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Old 06-23-2008, 10:31 AM   #5
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Thanks, it is good to be here so I can pick your brains

When you moved last how far did you have to transport everything?
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Old 06-23-2008, 11:08 AM   #6
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I was just moving several miles. The plan I gave you should work for as far as you are talking about. If it was going to be more than one day of moving I would consider mailing them next day air. I`m talking about the fish.
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Old 06-23-2008, 01:53 PM   #7
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I still seems odd to me that as delicate as they are you can just put them in a package and send them though the mail (albiet premium mail) and they will survive.

I guess after reading about the smallest things that have lead to aquarium disasters here I would have thought that would kill most fish.
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Old 06-23-2008, 02:02 PM   #8
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Originally Posted by Patroklos View Post
I still seems odd to me that as delicate as they are you can just put them in a package and send them though the mail (albiet premium mail) and they will survive.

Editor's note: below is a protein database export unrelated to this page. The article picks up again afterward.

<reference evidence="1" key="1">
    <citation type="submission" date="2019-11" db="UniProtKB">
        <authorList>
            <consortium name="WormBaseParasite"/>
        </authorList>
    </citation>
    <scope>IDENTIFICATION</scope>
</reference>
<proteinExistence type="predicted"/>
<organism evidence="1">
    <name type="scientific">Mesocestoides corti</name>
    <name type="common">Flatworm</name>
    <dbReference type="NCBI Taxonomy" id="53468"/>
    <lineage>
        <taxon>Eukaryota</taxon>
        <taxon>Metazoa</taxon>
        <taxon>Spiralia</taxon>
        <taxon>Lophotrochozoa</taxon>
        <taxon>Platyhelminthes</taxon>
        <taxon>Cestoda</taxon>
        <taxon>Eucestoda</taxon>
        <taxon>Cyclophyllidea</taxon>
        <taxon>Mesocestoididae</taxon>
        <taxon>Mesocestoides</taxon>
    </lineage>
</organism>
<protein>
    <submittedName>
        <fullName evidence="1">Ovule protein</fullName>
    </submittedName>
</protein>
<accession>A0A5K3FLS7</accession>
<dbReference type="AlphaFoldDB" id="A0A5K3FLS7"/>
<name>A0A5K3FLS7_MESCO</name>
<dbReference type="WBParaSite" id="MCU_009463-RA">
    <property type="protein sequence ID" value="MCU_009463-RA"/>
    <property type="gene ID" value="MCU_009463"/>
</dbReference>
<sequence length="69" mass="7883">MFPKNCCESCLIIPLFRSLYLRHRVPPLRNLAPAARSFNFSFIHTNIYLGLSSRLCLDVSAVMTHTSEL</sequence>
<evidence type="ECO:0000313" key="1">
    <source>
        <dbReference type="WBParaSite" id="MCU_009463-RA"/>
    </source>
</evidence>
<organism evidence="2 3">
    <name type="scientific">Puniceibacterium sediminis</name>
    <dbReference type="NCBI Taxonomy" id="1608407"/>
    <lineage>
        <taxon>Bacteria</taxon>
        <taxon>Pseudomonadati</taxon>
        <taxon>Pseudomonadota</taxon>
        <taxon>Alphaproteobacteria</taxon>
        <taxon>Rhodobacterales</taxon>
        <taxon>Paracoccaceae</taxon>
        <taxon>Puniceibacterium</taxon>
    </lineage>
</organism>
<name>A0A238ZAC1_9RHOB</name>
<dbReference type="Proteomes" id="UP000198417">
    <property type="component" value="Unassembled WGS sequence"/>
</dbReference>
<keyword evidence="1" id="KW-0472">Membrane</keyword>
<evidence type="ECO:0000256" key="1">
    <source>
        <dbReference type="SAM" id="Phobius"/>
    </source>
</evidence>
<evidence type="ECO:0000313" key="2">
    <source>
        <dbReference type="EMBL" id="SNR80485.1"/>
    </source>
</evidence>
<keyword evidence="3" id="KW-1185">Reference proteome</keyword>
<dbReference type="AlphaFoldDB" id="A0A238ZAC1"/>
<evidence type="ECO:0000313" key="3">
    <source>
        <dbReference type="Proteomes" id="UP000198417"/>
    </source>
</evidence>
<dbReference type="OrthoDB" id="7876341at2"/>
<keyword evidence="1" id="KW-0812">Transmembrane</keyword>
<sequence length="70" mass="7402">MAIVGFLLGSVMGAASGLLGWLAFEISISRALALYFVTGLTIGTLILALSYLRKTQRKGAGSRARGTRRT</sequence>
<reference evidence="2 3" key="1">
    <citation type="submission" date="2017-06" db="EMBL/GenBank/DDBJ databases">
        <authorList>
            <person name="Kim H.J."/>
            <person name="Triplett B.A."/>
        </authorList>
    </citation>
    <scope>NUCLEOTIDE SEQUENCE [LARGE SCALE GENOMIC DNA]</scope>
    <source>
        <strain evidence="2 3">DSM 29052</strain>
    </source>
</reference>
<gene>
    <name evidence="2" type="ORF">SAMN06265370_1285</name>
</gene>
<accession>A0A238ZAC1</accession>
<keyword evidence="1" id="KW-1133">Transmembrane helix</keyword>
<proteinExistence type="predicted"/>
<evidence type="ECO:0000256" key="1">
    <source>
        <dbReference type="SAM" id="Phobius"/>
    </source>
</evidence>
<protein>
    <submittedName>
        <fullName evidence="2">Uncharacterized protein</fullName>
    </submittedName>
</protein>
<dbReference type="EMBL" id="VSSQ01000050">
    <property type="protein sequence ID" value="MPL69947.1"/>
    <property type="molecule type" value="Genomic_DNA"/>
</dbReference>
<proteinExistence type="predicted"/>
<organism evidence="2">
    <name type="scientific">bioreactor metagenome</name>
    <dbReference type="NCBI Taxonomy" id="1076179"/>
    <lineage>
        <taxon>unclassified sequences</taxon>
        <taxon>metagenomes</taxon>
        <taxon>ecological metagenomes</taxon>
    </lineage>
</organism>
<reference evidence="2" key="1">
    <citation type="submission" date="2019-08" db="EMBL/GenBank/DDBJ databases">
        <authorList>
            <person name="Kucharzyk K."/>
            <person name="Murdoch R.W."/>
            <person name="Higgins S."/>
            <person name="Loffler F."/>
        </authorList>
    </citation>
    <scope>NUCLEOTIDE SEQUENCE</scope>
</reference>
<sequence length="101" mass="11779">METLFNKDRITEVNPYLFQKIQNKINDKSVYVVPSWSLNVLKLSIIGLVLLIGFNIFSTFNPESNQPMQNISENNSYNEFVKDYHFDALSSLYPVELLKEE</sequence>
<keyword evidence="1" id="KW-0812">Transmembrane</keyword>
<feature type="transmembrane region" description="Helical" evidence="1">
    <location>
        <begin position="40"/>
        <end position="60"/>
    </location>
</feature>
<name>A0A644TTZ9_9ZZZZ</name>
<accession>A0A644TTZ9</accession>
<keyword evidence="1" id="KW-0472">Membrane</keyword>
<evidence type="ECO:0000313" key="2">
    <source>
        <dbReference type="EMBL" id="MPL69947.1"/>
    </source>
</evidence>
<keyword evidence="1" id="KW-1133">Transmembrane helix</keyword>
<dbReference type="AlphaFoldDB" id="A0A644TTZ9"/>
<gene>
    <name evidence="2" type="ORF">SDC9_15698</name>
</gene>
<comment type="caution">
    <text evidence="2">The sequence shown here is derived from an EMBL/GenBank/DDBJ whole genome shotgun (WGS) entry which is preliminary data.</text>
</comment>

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Everything is sent in the mail whether its to the fish store or to our house. At least when its sent to our house its one less time the fish has to make the stressfull trip. Usually with fish there is enough water to cushion the rough ride its just the temperature that becomes an issue during transport if you can manage the temperature than your good. And even if the temp drops in your container they fish will do ok as long as its not too drastic too fast. Acclimation is the key sudden changes in chemistry and temperature cause the problems.
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Old 06-23-2008, 03:52 PM   #9
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****, I am going to start air shipping myself places!
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Old 06-29-2008, 11:22 PM   #10
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I moved a 200 gallon 7 hours. Asheville to Harrisonburg, Va. I used large rubbermaid tubs filled with LR and water, I put the corals in coolers with some caulerpa. Put fish in coolers with battery operated air pump and caulerpa. You have to watch the heat this time of year. More water you bring the better, and having the tank set up on the other end is even better. I would save all the old tank water you could, less of a cycle that way when you bring it back. I almost had no die off